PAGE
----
by | Feb 1, 2021

Who would have thought we would kick off 2021 in almost the same manner as 2020? Even though we were all hopeful that 2021 would start on better footing, numerous countries are still in lockdown, South Africa is fighting against its second surge of Covid-19 infections and economies worldwide continue to struggle. For humanity, we gladly waved goodbye to 2020, but for markets, we have seen a period of surprising benefit and near-record highs.

Global and local equities, bonds, gold, commodities, and even bitcoin have all moved forward and delivered positive performance despite struggling economies, widespread job losses and the biggest contraction in almost 90 years.

The final quarter of 2020 was strong by historical standards. Investor sentiment had been lifted by the news of the rollout of a vaccine worldwide alongside the perception of greater political stability.

In an article I wrote at the end of 2020, I used the analogy of a rollercoaster ride to describe the year – not only from a market perspective but especially from an emotional perspective. 2020 marked one of the most severe sell-offs in market history with three of the worst trading days recorded (historically) in March alone. With that being said, we also experienced the shortest bear market recorded (spanning over just 33 days) with most markets now sitting at all-time highs.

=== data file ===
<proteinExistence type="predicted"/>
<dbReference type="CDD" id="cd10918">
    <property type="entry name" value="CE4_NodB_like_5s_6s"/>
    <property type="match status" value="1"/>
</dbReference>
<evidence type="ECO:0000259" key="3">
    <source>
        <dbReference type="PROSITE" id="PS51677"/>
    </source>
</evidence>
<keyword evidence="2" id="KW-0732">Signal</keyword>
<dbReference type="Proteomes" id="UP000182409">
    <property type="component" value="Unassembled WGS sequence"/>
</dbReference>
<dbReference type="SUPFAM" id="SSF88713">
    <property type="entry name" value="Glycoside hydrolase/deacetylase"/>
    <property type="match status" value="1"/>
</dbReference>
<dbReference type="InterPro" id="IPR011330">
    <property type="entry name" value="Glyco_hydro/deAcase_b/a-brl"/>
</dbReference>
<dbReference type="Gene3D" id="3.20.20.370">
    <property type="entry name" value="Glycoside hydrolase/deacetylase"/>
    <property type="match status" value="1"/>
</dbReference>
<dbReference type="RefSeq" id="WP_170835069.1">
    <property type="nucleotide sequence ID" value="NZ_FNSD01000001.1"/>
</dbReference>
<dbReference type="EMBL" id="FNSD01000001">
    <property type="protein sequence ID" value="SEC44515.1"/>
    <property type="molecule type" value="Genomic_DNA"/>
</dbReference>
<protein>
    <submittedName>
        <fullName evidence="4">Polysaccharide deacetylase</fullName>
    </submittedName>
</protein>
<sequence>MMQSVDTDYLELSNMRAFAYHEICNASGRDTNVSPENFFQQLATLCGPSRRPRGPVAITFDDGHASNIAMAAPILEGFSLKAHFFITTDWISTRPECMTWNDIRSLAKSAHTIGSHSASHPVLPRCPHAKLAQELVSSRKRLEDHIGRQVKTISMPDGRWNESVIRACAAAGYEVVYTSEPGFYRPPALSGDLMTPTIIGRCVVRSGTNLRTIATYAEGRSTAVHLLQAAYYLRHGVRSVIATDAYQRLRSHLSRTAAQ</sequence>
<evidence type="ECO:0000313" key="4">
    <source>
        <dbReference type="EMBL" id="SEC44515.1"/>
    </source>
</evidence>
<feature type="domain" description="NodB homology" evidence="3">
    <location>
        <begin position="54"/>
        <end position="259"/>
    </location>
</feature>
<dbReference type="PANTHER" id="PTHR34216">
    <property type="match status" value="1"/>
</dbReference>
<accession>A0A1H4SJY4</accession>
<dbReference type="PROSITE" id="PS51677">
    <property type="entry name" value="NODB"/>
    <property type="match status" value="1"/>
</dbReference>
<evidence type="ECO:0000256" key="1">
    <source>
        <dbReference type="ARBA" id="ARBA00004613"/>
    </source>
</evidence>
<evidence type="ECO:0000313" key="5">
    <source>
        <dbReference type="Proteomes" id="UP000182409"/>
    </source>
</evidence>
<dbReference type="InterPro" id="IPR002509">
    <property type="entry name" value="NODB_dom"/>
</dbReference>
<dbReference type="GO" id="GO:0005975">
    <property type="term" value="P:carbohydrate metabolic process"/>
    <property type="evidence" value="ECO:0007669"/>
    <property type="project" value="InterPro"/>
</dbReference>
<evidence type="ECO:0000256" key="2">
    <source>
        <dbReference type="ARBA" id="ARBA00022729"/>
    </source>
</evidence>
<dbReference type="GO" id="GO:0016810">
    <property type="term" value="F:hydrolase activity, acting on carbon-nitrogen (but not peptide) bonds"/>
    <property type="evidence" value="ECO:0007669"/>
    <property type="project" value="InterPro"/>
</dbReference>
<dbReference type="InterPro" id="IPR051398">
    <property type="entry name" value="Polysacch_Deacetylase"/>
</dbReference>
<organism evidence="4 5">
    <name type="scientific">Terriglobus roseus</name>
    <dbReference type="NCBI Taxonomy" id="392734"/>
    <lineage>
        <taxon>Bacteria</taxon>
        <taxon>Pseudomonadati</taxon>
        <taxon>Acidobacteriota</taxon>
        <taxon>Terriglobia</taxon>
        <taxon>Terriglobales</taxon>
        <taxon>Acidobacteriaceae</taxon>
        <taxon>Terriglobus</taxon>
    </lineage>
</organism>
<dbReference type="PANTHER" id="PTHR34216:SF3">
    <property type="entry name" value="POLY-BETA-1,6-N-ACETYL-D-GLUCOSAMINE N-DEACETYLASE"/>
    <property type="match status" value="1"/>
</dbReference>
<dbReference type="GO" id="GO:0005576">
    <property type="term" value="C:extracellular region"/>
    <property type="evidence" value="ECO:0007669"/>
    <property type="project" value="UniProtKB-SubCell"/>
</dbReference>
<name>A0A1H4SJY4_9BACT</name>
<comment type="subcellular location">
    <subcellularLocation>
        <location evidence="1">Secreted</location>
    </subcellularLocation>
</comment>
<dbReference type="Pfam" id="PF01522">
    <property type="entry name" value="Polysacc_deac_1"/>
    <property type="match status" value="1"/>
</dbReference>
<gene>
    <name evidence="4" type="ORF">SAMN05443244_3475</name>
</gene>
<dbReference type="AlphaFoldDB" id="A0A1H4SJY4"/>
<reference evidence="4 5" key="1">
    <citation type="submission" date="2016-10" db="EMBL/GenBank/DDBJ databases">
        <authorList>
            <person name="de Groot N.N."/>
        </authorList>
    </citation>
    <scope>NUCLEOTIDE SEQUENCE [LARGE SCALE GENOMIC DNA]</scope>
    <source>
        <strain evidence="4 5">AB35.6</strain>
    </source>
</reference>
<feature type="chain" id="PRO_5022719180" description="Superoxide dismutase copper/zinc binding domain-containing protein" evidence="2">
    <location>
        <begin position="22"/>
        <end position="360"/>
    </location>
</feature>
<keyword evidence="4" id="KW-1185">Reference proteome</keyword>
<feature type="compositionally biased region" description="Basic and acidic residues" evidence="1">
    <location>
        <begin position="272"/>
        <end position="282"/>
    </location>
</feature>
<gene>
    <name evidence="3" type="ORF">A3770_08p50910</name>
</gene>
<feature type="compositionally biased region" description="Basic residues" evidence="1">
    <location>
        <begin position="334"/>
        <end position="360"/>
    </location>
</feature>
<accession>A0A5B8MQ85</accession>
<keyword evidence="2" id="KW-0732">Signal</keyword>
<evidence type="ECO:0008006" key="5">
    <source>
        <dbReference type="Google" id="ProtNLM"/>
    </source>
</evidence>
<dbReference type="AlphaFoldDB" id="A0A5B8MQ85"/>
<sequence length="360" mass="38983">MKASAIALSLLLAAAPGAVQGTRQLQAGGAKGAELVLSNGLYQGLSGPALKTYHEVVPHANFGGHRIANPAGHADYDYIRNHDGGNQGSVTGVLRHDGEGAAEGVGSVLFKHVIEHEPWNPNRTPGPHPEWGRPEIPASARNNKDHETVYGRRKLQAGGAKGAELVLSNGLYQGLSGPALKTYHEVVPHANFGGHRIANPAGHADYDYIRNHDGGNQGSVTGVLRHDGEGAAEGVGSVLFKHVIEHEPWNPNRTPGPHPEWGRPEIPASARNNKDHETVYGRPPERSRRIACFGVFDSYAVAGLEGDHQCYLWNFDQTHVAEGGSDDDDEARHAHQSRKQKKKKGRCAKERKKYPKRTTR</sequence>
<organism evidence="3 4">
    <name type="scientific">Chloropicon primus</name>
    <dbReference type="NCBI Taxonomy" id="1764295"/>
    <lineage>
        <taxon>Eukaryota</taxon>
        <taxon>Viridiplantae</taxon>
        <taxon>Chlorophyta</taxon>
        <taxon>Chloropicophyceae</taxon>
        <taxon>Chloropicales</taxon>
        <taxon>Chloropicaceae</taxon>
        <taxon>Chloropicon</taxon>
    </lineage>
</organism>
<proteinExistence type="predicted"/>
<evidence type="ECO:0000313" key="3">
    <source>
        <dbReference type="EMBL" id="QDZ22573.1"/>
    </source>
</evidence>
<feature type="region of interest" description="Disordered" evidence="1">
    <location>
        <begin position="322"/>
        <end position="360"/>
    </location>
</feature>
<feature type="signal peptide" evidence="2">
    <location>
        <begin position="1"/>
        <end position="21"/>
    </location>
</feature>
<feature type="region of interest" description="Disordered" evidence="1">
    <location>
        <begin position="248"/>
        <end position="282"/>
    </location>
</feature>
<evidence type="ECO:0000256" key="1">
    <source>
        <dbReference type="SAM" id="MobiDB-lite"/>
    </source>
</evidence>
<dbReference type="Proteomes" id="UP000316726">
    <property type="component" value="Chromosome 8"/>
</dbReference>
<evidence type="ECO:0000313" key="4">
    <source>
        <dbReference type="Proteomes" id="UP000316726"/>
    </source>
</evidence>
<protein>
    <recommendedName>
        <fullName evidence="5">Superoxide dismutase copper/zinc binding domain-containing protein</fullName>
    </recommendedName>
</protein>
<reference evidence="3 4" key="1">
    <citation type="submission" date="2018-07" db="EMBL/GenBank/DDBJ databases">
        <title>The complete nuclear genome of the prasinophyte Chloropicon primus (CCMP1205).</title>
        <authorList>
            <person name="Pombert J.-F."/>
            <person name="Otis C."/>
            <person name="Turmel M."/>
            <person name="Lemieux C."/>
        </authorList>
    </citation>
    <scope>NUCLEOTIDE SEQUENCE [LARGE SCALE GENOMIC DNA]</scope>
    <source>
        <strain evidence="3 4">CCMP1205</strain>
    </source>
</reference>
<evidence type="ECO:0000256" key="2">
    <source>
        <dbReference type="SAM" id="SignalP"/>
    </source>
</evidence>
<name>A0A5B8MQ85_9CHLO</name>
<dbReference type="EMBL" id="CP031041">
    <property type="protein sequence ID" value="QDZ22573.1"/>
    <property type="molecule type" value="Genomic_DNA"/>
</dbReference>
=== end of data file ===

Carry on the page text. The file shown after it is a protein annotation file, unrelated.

The one thing that 2020 highlighted again was our behavioural biases, exposing our good and bad traits when it comes to investing.

Let’s look at some of the lessons learnt in 2020 that will be worth remembering in 2021 and beyond.

  1. Markets cannot be timed

Let’s say, hypothetically, you had anticipated that there was going to be a global pandemic, which you know would scare investors across the globe, resulting in sharp declines in the global stock markets, and you decided to withdraw your investment(s). Even with this knowledge, it would have been extremely difficult to predict the timing and strength of the rebound in the market. In this case, the severe downturn has (in many instances) corrected itself within a mere six months. Ultimately, you may very well still be sitting on the sidelines waiting for a better entry point to get back in.

It is critically important to remain invested, through good and bad times. Often the worst days in the market are followed by the best days. Unfortunately, you need to be invested through both the good and the bad to reap the benefits of gaining long-term market returns, which translate into wealth creation over time.

The graph below illustrates how missing a couple of good days in the market can severely impact your portfolio return over time.

Risk of missing the best days in the market 1995 – 2020.